Monday, January 21, 2013

But what about the test?

Would it be right to take the position that creating inquiry-based, authentic learning environments for students is not mutually exclusive to preparing them for standardized tests?

I recently asked this question of Phil Schlechty, author of Engaging Students: The Next Level of Working on the Work and founder of the Schlechty Center, a nonprofit organization focused on school transformation. Schlechty's answer was a resounding yes. He said he knows of no place where students are participating in engaging work and not performing better on standardized tests. While Schlechty asserts that standardization in general is an inhibiting factor in education and should be reconsidered, the risk for schools, he said, is not in designing authentic learning environments for students... it's in NOT doing so! He explained that the type of instructional environment that is adequate to ensure students perform on standardized tests is not the same type of environment that will inspire the development of the skills, attitudes, and habits of mind that are required for the 21st century workforce. Furthermore, learning environments dominated by direct instructional approaches and rote memorization are only partially successful in preparing students for standardized tests since these models don't engage many students in school work at all. While traditional instructional methods can be valuable within a larger, student-centered instructional design, they simply aren't enough.

In Engaging Students, Schlechty cites project-based learning (PBL) as an example of an instructional model in which there is potential to design work for students that is more intrinsically motivating and honors the abilities of students not accounted for in designs that rely solely on traditional instructional approaches. Furthermore, research indicates there is great potential for PBL in helping students realize greater long-term retention, comprehension, application, and skill development than traditional approaches.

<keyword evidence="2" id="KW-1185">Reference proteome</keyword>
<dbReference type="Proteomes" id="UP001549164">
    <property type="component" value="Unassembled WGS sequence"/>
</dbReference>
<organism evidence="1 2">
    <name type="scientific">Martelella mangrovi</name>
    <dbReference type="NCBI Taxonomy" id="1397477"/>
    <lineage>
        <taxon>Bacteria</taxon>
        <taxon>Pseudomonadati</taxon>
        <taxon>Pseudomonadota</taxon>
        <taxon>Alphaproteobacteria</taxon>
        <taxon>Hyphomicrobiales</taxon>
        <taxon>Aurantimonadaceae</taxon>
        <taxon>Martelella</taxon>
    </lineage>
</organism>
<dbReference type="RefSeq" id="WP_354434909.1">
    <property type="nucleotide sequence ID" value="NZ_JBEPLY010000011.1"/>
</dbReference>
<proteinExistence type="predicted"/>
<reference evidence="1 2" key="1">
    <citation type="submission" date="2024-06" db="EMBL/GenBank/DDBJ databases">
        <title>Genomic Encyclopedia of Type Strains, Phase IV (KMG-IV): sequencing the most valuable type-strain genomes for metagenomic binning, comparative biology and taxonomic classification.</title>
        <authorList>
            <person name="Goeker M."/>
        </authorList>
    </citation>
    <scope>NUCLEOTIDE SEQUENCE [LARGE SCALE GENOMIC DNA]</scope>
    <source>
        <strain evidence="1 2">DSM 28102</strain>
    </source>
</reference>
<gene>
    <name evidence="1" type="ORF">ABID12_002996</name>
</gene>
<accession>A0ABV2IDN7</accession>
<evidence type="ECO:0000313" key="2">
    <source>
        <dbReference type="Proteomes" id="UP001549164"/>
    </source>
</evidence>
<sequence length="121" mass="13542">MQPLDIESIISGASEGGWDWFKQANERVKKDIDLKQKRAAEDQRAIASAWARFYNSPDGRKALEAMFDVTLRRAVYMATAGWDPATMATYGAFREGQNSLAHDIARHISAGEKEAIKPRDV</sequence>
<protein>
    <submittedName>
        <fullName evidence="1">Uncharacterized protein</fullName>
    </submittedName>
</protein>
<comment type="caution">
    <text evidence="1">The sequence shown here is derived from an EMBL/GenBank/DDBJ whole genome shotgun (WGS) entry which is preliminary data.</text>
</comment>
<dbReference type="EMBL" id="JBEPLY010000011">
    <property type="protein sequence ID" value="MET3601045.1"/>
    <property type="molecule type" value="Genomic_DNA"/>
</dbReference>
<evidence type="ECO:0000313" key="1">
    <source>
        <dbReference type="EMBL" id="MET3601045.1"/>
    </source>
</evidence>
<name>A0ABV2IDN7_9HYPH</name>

But what about the test?

In one diverse, rural Texas school district in which the scores on the state's standardized social studies assessment of students in a PBL learning environment were compared to those of students in a traditional environment, students working in a PBL setting performed significantly better than students working in a traditional setting. A higher percentage of PBL students scored at the pass and commended levels for all three years studied than their counterparts in traditional settings. Furthermore, the PBL setting had more positive achievement growth on the state assessment for all sub-populations of students as categorized by the state, including those coded as socioeconomically disadvantaged. Finally, the authors found that students working in PBL settings had higher rates of grade promotion and that PBL better facilitated the realization of College and Career Readiness Standards as measured by the state's accountability system (Summers & Dickinson, 2012).

While the best reasons for creating authentic learning environments for students have nothing to do with standardized testing, standardized testing should not be used as a reason to avoid it.
  • Schlechty, P. (2011). Engaging Students: The Next Level of Working on the Work, Wiley, John & Sons, Inc.
  • Summers, E., & Dickinson, G. (2012). A longitudinal investigation of project-based instruction and student achievement in high school social studies, Interdisciplinary Journal of Problem-based Learning, 6(1), 82-103.

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